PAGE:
Ford is dropping $50 billion into its electric vehicle (EV) product line, with lots of support from taxpayers.
With that level of investment, you’d think the company’s CEO would be aware of one of the main issues consumers have with the product.
On a road trip across California, Ford CEO Jim Farley charged his Ford F-150 Lightning at a Level 2 charger. He spent 40 minutes charging the vehicle and was only able to get up to a 40% charge, which would give him about 90-130 miles of range until he’d be calling a tow truck.
Farley called it a “reality check.”
Energy watchdog Robert Bryce told Cowboy State Daily that Farley’s experience with his own product “sets the new bar for corporate cluelessness.”
What Customers Go Through
According to Bryce, the Department of Energy is giving Ford a $9.2 billion low-interest loan for three battery factories, $6.7 billion in federal tax credits for a fourth factory and $1.7 billion in state and local subsidies.
On his educational road trip, Farley drove the Lightning from Silicon Valley to Las Vegas. Along the way, he stopped to charge the vehicle at a Tesla Supercharger near Coalinga, California, right off of Interstate 5.
While Tesla has agreed to open its Supercharger stations up to Ford electric vehicles, that won’t happen until next year.
So, Farley charged at a Level 2 charger, which is a step down from the Supercharger, and 40 minutes of charge would give him less than two hours of driving.
“It was a really good reality check (about) the challenges of what our customers go through,” Farley said.
Date With Disaster
Bryce said it’s surprising that the CEO of the company is only now coming to understand one of the main drawbacks of EVs, which is that charging takes a lot longer than filling up a tank.
“What PR genius thought of that stunt?” Bryce said.
As Bryce reported on his Substack, Ford reported a $1.08 billion operating loss on its EV business during the second quarter of this year. The company sold 14,843 EVs in that time, meaning it lost more than $70,000 on each vehicle it sold.
Bryce documented that in 2022, it lost $66,446 for every EV it sold.
“Their plan is to increase their EV production 10-fold,” Bryce said. “Ford is making a date with disaster here, and Farley’s video, I think, just confirms it.”
Electric With Benefits
Not every Lightning owner is unhappy with the vehicles.
Patrick Lawson has driven his Rivian and Ford F-150 Lightning across Wyoming highways, and he’s said the vehicles are great.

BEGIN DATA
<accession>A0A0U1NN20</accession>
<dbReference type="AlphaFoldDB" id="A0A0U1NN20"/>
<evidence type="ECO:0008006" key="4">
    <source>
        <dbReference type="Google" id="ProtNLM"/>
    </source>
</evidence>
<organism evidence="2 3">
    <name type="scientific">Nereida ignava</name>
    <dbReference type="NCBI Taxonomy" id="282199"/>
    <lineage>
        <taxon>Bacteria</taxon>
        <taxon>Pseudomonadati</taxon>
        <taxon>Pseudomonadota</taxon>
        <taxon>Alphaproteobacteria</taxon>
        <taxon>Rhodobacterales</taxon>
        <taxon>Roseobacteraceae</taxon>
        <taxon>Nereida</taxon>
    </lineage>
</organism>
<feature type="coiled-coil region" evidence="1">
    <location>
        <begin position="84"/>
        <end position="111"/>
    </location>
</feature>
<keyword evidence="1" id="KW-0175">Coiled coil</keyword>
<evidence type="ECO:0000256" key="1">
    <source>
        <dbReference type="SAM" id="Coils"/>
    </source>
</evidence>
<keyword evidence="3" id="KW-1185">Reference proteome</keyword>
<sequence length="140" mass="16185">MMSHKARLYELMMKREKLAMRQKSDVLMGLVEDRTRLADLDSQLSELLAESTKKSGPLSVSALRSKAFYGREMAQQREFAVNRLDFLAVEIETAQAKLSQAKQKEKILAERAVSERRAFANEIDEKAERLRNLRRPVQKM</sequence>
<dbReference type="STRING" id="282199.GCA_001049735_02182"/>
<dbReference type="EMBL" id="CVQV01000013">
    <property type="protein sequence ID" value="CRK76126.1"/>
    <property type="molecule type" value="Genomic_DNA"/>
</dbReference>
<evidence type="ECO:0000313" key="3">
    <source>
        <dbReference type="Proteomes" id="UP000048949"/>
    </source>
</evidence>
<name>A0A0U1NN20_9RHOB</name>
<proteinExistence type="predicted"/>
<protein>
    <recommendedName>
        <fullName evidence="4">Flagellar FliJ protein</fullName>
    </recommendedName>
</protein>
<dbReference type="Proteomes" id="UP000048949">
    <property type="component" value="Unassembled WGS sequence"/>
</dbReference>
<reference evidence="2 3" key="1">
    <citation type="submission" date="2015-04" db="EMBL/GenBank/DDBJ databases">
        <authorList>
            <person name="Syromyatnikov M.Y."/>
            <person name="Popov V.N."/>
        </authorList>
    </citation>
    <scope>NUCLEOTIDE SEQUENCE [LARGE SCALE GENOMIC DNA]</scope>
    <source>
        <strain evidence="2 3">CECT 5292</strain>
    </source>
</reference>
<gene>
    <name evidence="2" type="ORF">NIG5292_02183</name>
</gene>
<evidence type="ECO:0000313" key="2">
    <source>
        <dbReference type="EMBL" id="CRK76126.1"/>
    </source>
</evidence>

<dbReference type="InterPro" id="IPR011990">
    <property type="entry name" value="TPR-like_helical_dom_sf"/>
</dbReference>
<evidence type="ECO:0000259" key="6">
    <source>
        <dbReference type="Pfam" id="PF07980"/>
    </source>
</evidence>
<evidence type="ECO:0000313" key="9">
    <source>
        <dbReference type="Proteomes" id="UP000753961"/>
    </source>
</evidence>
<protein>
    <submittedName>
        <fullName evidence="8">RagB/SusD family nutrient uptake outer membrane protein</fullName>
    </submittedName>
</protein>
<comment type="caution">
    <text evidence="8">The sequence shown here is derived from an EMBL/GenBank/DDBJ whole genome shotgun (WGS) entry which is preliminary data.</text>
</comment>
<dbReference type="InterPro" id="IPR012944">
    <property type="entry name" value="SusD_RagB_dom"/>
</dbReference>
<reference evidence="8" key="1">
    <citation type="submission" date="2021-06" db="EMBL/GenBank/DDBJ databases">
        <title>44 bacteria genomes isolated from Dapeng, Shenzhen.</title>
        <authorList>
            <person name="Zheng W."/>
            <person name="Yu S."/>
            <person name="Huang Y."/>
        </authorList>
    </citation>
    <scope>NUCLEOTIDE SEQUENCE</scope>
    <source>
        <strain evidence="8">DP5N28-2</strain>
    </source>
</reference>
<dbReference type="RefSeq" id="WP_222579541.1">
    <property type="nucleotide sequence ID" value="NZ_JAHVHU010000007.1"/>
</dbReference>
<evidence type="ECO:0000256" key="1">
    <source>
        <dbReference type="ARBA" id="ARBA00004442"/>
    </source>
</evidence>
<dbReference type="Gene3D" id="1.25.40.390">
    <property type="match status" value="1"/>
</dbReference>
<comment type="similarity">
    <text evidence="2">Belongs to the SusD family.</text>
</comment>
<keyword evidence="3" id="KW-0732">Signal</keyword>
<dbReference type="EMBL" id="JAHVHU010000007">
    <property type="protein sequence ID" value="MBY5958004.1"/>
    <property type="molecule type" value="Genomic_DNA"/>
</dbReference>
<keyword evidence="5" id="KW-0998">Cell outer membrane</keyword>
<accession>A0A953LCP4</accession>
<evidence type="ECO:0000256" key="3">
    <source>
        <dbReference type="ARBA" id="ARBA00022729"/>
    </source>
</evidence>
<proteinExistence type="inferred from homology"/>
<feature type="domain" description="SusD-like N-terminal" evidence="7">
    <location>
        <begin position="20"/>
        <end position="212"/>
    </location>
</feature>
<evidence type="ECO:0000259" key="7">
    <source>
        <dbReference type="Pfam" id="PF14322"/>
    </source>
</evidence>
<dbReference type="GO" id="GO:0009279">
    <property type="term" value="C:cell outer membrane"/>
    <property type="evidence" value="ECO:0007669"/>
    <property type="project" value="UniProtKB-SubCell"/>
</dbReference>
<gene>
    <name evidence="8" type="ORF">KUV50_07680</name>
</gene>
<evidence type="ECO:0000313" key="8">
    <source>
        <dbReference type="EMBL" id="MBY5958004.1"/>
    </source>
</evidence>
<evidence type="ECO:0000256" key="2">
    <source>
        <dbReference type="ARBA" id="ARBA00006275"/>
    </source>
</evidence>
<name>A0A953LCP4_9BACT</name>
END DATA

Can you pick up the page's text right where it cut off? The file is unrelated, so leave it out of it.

Lawson, who is executive manager with Wind River Internet, testified last week to the Wyoming Public Service Commission that the company is switching over to electric vehicles, as it would cut the cost of their fleet by half over the life of the vehicles.
Lawson told Cowboy State Daily last week that his F-150 Lighting starts during extreme cold, whereas the company’s gas vehicles won’t, and he can use the battery for on-site power.
The company’s employees charge the vehicles overnight at the office, and that gives them enough range to provide their services, Lawson said.
Home Depot Thing
They are not without their shortcomings, however.
Aaron Turpen, a Cowboy State Daily automotive writer and supporter of electric vehicles, reviewed the Ford F-150 Lightning in February.
“It’s perfect for people who don’t need to tow or haul anything,” Turpen said in an interview. “You can do the Home Depot thing, but if you’ve got more than 100 miles to go and you’re going to be carrying weight or pulling a trailer, it’s probably not the truck for that job.”
That’s on top of the long charge times, which Turpen said make the trucks less than ideal for trips outside of urban areas.
Turpen said that there’s a shift in the EV consumer world that’s starting to bring some of these issues to light. It’s no longer just tech enthusiasts or wealthy environmentalists buying EVs. That group of consumers overlooks the limitations for the joy of driving cars perceived to be more environmentally friendly and eco-cool.
“Now we’re getting into mainstream buyers, and they have a different expectation,” Turpen said.
Turpen has a Level 2 charger installed in his garage, and charging up the Lightning, he said, takes nine hours to go from near empty to a full charge.
According to the company specifications, a Lightning owner can charge on a Level 2 charger from 15% to 80% in eight hours. On a fast charging station, it can be done in 41 minutes.
Farley was charging on the same level of charger as Turpen has at home, so he should have planned to stay overnight if he wanted a full charge.
Turpen said the nationwide infrastructure needed to make EV roadtrips easy has a long way to go. Charging stations are notoriously unreliable. There may be lines, and they may not be as fast as advertised.
“If you’re just commuting, it’s great,” Turpen said. “But there are just too many variables until we have a bigger infrastructure to go cross country.”